Deriving from India over 3,000 years ago, Ayurveda is one of the oldest holistic healing systems in the world. The primary goal of Ayurveda is to promote a healthy mind, body, and spirit rather than fighting disease.
The United States considers Ayurveda to be a form of complementary and alternative medicine (CAM). This CAM therapy promotes the idea that the mind, body, and spirit are all connected to the universe and that if something disrupts this balance, you will experience sickness. Those who practice Ayurveda believe that all people are made up of five basic elements; space, air, fire, water, and earth. Ayurveda practitioners rely on methods such as massage, laxatives, enemas, blood purification, and medical herbs or oils.
An Ayurveda practitioner will determine an exact plan of care to meet their client’s specific needs, but they can treat a wide variety of individuals. Generally, the practice of Ayurveda healing can be used for those looking for weight loss and management, healthy skin and hair, stress and inflammation management, lowering blood pressure, cholesterol, or symptoms of chronic diseases, and full body cleanses. And while Ayurveda centers around leading a healthy lifestyle rather than treating disease, it offers certain treatments geared towards specific conditions.
Among the many life-changing benefits of Ayurvedic healing, the practice also has a substantial positive impact on the environment when compared to traditional medical practices. According to the basic principles of Ayurveda, all farming for healing herbs should be responsible and ethical, with a large emphasis on ensuring the herbs are local.
The hospital and pharmaceutical waste involved with Ayurveda treatments are largely biodegradable. There is also a large focus on using natural elements, and with that, products are largely plastic free. For example, the neem plant is commonly used for tooth brushing rather than standard plastic toothbrushes. Ayurveda practitioners approach nature as a source of healing and often will suggest a healthy, more plant-based diet, which also is proven to benefit both the human body and the health of the planet.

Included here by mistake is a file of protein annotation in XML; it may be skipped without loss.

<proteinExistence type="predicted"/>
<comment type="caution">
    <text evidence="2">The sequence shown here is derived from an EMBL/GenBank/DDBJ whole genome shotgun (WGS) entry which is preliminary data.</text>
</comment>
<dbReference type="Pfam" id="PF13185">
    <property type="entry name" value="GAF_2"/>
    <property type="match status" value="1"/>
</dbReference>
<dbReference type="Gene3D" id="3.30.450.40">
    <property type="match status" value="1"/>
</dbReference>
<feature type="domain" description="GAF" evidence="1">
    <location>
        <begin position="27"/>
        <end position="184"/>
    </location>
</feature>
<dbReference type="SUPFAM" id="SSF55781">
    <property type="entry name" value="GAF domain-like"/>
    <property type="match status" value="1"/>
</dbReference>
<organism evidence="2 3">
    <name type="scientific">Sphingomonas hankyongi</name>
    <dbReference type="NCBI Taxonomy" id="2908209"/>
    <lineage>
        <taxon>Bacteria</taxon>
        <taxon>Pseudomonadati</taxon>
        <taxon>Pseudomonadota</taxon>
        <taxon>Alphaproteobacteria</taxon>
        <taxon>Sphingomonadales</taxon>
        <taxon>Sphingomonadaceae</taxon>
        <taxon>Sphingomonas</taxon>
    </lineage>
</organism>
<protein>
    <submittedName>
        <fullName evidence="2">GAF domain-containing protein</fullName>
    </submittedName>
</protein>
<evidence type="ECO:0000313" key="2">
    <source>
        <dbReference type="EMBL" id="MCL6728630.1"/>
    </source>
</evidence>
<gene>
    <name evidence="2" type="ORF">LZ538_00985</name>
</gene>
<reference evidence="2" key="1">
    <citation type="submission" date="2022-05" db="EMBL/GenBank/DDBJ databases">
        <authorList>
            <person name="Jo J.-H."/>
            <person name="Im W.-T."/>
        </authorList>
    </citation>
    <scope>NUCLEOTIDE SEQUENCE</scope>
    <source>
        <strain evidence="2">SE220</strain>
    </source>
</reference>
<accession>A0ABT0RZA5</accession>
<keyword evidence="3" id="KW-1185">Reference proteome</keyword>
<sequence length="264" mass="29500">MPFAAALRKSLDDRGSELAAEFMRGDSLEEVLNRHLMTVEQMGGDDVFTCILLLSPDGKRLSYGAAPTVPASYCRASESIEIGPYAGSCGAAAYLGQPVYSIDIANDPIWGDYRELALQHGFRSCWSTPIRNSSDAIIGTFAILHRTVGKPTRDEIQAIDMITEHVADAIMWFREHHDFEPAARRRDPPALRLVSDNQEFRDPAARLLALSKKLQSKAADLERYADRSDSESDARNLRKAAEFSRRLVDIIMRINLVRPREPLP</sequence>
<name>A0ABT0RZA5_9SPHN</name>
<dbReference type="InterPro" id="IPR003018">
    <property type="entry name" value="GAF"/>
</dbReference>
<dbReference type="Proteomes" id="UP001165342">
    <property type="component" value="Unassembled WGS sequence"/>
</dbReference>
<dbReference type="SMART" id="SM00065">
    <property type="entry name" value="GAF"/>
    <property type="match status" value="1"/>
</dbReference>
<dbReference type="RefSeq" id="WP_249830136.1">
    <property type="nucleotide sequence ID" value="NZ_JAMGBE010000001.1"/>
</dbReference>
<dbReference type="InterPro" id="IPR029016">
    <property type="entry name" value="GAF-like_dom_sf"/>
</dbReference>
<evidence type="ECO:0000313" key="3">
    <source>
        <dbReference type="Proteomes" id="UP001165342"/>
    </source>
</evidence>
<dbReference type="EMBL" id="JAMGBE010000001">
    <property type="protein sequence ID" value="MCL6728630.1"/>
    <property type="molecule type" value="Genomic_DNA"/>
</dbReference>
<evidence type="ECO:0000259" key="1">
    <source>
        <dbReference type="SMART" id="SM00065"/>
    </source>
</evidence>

The traditional healthcare industry has been shown to produce up to 10% of national greenhouse gas emissions in the United States. Hospitals, by nature, are some of the most energy-intensive commercial buildings in the nation. Additionally, researchers assessed the public health toll of healthcare emissions and estimated health damages from the pollutants at 470,000 “disability-adjusted life years” in 2013.
Disability-adjusted life years, or DAYLs, are a measure of years lost due to ill health, disability, or early death. And beyond greenhouse gas emissions and smog formation, the healthcare industry is known for mass deforestation and the use of scarce water resources. While some level of pollution is to be expected from an industry as large as the healthcare industry, the scale at which it impacts the environment calls for a need for substantial change.
Healthcare is responsible for large-scale greenhouse gas emissions, particulate matter, nitrogen oxides, sulfur dioxide, malaria risk, and even reactive nitrogen in water. Ayurveda has been a sustainable source of alternative healing for over 3,000 years. In an effort to combat climate change, Ayurveda is an ethical, sustainable solution.
There are Ayurveda practitioners available across the country who access their client’s individual needs and form a care plan. A normal consultation with an Ayurveda practitioner will generally include taking your pulse, checking your urine, stools, tongue, eyes, nails, and general appearance.
Your practitioner will then lay out very clear guidelines on practices involving lifestyle and diet changes. It is worth noting that the FDA does not review or approve Ayurveda products, and alternative medicine should always be discussed with your primary care provider.
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